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Opinion: I’m Sorry You’re Not Sorry

An apology is not a sign of weakness — even inside the Beltway

Sen. John McCain, R-Ariz., and staff make their way from the Capitol Visitor Center to the Capitol in December. (Bill Clark/CQ Roll Call file photo)
Sen. John McCain, R-Ariz., and staff make their way from the Capitol Visitor Center to the Capitol in December. (Bill Clark/CQ Roll Call file photo)

We all know that the fastest way to diffuse tension or end a fight is to say “I’m sorry.” Not “I’m sorry if …” or “I’m sorry that you …” Just a simple, clean, “I’m sorry.”

It’s obvious to nearly everyone that an apology would have been the fastest way to end the controversy last week over a head-snapping leaked comment from White House staffer Kelly Sadler, who said ailing Sen. John McCain’s refusal to support President Donald Trump’s pick for CIA director won’t matter because “he’s dying anyway.”

Sadler has apologized to Meghan McCain for that comment, and I bet if Sadler could do what she wanted, she’d offer that same apology publicly. But this is 2018 in Washington. Anyone who acts shocked that it’s not forthcoming has not been paying attention. In fact, they’re probably partially to blame.

Look in the mirror, Washington consultants, campaign operatives, elected officials (with some exceptions), and staffers of both parties: You’re sorry too. Long before Donald Trump ever came on the scene, it was becoming less and less acceptable to admit a mistake or accept responsibility for something that goes awry.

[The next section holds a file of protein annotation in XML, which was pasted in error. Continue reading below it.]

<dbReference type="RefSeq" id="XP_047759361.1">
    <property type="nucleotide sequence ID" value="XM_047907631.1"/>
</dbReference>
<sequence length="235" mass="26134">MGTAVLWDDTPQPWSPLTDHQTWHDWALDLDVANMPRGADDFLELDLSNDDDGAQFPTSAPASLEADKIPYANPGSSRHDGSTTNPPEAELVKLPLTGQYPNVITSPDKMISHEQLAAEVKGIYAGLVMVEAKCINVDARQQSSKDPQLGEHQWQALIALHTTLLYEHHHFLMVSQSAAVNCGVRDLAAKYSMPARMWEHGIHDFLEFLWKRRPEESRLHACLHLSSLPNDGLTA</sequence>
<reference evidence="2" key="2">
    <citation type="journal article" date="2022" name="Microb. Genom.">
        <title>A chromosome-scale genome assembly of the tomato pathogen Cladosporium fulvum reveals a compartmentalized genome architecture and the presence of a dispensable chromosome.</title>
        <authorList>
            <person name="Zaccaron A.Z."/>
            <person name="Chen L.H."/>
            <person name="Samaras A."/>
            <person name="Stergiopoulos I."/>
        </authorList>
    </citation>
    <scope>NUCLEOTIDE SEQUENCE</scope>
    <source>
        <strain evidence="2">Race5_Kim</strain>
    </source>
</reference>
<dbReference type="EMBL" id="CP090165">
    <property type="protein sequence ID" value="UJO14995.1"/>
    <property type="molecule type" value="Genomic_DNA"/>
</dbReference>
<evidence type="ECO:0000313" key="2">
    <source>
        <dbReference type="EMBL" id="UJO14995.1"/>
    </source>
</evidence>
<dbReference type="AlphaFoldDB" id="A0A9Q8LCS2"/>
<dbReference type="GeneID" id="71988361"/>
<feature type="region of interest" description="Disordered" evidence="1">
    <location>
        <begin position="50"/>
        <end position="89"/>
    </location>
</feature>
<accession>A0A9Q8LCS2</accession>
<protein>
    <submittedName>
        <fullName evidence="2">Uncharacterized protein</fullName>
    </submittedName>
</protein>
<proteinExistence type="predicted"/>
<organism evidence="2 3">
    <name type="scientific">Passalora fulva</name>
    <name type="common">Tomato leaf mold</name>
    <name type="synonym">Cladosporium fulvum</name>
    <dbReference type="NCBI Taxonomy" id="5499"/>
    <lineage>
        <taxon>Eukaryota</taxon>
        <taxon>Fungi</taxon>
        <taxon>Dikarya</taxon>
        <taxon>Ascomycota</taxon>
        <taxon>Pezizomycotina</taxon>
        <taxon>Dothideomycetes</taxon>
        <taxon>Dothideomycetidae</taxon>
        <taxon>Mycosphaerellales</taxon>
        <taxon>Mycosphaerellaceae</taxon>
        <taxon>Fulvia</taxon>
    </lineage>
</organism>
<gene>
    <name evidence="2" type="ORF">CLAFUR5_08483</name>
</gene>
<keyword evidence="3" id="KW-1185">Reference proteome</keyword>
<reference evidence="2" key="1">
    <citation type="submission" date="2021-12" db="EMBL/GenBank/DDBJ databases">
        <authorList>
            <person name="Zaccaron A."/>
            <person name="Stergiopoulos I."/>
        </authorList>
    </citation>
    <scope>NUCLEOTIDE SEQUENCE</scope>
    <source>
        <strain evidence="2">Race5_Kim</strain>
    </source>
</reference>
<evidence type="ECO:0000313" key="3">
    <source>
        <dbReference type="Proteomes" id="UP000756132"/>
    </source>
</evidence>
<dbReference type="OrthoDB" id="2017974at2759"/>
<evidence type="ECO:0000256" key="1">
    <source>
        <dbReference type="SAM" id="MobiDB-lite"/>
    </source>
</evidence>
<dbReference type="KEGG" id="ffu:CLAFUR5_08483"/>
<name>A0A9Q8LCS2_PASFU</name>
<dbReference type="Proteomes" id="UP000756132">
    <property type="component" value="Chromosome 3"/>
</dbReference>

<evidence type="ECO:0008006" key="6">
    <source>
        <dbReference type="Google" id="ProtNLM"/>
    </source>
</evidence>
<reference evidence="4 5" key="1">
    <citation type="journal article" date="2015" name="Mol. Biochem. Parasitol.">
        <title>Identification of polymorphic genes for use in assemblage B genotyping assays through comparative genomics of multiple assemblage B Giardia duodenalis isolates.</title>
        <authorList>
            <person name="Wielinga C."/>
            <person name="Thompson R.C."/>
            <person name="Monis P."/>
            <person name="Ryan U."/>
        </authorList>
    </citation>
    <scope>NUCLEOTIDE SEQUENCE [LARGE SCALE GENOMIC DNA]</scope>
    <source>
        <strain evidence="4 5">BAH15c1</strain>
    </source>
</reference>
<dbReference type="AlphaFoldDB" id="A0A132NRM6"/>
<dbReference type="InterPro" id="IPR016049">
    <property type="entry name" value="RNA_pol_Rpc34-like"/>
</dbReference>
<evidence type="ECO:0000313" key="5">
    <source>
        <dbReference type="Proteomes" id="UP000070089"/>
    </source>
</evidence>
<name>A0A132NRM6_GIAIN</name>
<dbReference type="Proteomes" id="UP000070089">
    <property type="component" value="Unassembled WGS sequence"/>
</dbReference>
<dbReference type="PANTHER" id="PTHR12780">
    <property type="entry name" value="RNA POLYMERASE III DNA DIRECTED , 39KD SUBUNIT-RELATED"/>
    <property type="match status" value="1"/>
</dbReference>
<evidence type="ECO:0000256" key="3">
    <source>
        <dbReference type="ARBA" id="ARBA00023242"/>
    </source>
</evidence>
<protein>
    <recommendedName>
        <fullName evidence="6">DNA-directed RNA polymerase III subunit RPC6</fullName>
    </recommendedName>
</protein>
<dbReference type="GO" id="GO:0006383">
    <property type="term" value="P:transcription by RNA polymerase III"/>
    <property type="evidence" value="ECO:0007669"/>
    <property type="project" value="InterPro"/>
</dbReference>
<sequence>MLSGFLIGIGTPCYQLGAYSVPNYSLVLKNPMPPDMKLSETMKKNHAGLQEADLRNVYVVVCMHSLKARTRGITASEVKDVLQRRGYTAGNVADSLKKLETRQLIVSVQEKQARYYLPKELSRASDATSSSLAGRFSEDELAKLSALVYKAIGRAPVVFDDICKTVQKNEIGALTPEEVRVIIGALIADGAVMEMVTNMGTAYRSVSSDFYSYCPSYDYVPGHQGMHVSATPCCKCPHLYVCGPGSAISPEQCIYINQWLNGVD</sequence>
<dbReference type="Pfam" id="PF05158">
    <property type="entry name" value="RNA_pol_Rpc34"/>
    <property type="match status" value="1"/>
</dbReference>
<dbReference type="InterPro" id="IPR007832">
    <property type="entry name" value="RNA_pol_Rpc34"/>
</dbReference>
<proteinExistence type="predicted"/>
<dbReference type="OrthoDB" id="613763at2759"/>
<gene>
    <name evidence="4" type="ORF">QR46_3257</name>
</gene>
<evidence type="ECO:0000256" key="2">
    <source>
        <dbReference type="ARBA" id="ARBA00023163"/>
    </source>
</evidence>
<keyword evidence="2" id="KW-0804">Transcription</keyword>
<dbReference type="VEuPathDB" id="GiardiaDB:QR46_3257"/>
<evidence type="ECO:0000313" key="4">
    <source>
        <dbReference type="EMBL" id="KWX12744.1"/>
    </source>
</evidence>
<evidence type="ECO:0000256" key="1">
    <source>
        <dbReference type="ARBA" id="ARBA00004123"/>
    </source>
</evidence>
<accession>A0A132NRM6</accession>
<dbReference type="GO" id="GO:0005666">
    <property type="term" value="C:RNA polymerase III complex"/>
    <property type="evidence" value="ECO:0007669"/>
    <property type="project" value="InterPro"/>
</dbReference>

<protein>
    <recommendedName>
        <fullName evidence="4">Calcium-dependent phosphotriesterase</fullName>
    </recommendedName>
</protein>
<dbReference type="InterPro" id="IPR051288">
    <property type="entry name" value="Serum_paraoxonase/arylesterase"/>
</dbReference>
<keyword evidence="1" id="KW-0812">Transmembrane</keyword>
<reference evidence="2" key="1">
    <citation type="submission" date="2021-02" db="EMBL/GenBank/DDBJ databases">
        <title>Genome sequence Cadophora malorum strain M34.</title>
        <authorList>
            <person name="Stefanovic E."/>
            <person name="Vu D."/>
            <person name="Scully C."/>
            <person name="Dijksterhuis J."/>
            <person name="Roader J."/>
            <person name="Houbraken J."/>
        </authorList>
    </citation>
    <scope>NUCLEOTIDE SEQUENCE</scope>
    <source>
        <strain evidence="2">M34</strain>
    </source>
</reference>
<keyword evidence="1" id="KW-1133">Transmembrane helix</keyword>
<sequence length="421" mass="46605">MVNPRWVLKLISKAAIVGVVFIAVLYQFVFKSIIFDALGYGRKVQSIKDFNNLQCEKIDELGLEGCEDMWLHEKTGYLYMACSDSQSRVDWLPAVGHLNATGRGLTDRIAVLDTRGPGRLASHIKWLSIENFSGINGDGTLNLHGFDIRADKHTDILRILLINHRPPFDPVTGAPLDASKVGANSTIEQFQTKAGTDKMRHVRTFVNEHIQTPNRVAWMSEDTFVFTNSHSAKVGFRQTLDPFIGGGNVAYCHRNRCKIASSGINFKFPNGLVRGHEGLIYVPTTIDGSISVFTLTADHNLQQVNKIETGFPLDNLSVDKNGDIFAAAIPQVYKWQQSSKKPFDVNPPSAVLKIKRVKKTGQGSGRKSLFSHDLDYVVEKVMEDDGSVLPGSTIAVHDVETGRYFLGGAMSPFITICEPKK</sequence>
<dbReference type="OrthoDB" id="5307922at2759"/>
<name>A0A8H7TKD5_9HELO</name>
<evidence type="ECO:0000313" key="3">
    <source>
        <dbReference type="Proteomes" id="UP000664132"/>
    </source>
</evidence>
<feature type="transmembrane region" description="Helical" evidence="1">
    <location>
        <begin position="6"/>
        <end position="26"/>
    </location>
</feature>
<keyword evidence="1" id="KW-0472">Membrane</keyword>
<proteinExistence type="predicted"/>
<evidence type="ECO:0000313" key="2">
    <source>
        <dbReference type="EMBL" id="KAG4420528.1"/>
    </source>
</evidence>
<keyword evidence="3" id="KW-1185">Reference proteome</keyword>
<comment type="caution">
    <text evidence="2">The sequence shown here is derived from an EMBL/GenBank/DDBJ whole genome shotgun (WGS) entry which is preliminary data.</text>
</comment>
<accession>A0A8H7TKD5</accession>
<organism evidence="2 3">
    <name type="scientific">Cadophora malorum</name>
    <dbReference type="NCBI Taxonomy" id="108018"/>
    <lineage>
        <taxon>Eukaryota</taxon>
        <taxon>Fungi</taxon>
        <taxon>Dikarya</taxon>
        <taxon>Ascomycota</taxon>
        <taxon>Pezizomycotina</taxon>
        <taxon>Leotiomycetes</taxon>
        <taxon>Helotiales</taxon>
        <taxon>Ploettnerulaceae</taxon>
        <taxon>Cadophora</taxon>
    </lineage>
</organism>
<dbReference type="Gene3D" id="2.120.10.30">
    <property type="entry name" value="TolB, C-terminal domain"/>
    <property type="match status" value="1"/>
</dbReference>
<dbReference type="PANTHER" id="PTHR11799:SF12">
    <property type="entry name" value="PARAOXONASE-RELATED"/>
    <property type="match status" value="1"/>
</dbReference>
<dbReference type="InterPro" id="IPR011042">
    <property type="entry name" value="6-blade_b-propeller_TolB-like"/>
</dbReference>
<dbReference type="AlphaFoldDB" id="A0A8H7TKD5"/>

Getting to the point

President Bill Clinton eventually apologized for his behavior with Monica Lewinsky, but it took a year-long investigation, a subpoena, and multiple failed public versions of “I have asked for forgiveness” to get to “I’m sorry.” His presidency ended with sky-high approval ratings anyway.

President George W. Bush famously said he couldn’t think of a single mistake he’d made five years into his presidency, including a war in Iraq based on faulty intelligence.

Around that same time, admitting error also began to be seen as dumb. It would be too easy to cut a 30-second ad about it someday. Better to admit nothing and move on.

On the other side of the spectrum, President Barack Obama quickly gained a reputation as a serial apologizer after showing his willingness, sometimes even an eagerness, to admit error, accept accountability, cop to made mistakes, and sometimes, yes, even apologize when something demonstrably terrible had happened.

In France in 2009, he said that the U.S. had in the past “been dismissive.” In Turkey that year, he said America had its own “darker periods in our history.” And while he wasn’t technically apologizing, he did admit to many countries during his terms that the United States isn’t perfect.

There were also some formal apologies too. In 2015, the White House confirmed that Obama had apologized to Doctors without Borders for an American bombing in Afghanistan, while in 2016, he offered America’s “deepest regrets” for the murder of a Japanese woman, apparently at the hands of a U.S. Marine.

For some Americans, it was all a refreshing willingness to show humility. For others, including many Republicans, Obama’s willingness to show regret for the nation’s actions was a special kind of presidential weakness to exploit. Refusing to apologize was strong, and suddenly patriotic.